Late Bloomers

lise meitner

Lise Meitner, Nuclear Physicist

January 26, 2010
by James Sullivan
Austrian-born nuclear physicist Lise Meitner is credited with laying much of the theoretical groundwork for the atomic bomb, and was the first to calculate the explosive potential of nuclear fission. Despite her research, Meitner was never involved in the production “death-dealing weapons,” and refuted any claim to the contrary.

Lise Meitner’s Early Days

Lise Meitner was born on Nov. 7, 1878, to a Viennese lawyer—her father was one of the first Jewish men to practice law in Austria. She was third of eight children. Her interest in atomic physics began as a student, reading accounts of the discovery of radium by Marie and Pierre Curie in 1902.

She became the second women to earn a doctorate from the University of Vienna in 1906, earning her degree in physics. Two years later Meitner moved to Berlin to study under Nobel Prize-winning physicist and pioneer of quantum mechanics, Max Planck.

Meitner eventually established herself in Berlin, overcoming the climate of opposition toward women in the scientific community. In 1907 she began her working relationship with Dr. Otto Hahn, who would become a Nobel Prize-winning nuclear chemist.

Meitner’s Notable Accomplishments

Meitner had a 30-year scientific partnership with Hahn. During this time she was the first to calculate the release of energy by splitting a uranium atom. According to The New York Times, “Dr. Meitner is credited with having laid much of the theoretical groundwork for the atomic bomb, although she did not participate directly in its production.”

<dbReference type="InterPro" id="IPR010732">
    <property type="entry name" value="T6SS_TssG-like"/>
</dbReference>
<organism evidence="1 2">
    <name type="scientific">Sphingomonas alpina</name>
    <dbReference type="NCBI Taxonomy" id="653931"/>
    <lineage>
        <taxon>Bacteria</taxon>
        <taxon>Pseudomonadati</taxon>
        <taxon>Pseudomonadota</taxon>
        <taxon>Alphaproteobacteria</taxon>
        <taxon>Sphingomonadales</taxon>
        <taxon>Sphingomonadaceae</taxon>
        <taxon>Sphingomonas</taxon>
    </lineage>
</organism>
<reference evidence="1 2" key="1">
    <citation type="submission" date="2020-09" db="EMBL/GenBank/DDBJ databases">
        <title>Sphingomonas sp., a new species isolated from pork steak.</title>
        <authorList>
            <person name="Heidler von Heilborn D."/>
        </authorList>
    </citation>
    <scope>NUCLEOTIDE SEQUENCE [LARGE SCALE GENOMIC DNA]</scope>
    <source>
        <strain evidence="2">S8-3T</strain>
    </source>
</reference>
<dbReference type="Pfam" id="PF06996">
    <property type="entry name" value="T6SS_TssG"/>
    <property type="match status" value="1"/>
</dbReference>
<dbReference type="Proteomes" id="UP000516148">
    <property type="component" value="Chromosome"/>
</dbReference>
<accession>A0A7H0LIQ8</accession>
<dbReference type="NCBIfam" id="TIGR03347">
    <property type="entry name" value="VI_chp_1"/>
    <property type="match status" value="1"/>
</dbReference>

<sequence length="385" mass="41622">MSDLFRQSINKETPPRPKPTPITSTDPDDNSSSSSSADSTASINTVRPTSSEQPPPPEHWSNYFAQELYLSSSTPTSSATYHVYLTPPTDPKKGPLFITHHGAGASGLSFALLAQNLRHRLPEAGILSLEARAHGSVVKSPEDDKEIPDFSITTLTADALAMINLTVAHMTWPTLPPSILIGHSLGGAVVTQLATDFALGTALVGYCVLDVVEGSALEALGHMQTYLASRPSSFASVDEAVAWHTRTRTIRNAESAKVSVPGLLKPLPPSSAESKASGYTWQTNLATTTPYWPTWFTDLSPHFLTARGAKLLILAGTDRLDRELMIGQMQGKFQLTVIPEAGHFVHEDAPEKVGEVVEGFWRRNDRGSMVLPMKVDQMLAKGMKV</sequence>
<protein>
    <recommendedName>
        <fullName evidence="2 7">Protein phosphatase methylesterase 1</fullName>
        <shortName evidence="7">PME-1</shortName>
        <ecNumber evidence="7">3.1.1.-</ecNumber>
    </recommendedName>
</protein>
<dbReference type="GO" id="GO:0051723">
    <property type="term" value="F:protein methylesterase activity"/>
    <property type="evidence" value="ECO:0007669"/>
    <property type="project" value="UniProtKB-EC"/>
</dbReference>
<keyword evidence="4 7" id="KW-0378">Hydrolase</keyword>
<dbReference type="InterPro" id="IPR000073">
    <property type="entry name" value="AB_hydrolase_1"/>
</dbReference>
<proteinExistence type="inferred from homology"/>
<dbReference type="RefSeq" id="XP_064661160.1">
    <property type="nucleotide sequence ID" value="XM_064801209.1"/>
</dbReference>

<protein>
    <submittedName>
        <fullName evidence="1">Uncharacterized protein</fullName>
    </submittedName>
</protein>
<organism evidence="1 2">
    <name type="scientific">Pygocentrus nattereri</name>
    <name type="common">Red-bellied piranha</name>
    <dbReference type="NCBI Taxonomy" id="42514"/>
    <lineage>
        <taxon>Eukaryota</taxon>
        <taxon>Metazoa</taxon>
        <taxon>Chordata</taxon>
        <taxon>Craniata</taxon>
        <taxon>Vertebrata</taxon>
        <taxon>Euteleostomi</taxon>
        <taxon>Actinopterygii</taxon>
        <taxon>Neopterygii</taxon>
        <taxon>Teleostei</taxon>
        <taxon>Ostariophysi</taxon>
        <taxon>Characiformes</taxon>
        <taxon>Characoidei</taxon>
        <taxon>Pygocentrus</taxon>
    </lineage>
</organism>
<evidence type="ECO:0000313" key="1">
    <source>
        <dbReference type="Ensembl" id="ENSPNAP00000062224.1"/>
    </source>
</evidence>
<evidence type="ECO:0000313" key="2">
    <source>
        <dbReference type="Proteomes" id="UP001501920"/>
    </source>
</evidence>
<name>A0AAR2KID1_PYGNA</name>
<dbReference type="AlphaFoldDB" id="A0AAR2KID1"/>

Marcia Bartusiak for The Washington Post described Hahn and Meitner as an “interdisciplinary yin and yang: Hahn, the chemist, Meitner, the physicist. While he was methodical, she was bold.”

In the early years of their partnership Hahn and Meitner discovered several new isotopes. In 1912 she worked in Hahn’s department of radiochemistry at the Kaiser Wilhelm Institute. During the first part of World War I Meitner worked as an X-ray nurse for the Austrian Army. She returned to Berlin in 1916 to continue her research.

In 1917 the Hahn-Meitner team discovered a new element, protactinium. This “element 91” filled the gap between thorium and uranium on the Periodic Table. She was given her own section at the Kaiser Wilhelm Institute for Chemistry that same year.

In 1934 they began to study the nuclei of atoms and search for elements beyond uranium. During the ensuing years Hitler came to power, and his restrictions on “non-Aryan” academics grew tighter, and Meitner, despite being baptized a Protestant, was forced to flee Germany at the age of 59. She escaped to Holland, and ended up in Sweden, advising and directing Hahn toward the discovery of nuclear fission.

The Rest of the Story

A number of circumstances prevented Meitner from achieving the notoriety she deserved during her lifetime. When Hahn published the chemical evidence for fission, he did so without listing her as a co-author, given the situation in Germany at the time. In the aftermath of the war, Hahn distanced himself from Meitner, and perpetuated the fiction that Meitner played no role in guiding his experiments toward discovery.

Without her name on the crucial paper, Hahn alone was awarded the Nobel Prize in 1944.

Although, according to Bartusiak, Meitner had mixed feelings about being connected with the award-winning research, as her theories on fission would lead to the creation of the nuclear bomb, which she thoroughly deplored.

Meitner died on Oct. 27, 1968, in a nursing home in Cambridge, England. In 1994, an international commission immortalized Meitner by naming element 109 in her honor: “meitnerium.”

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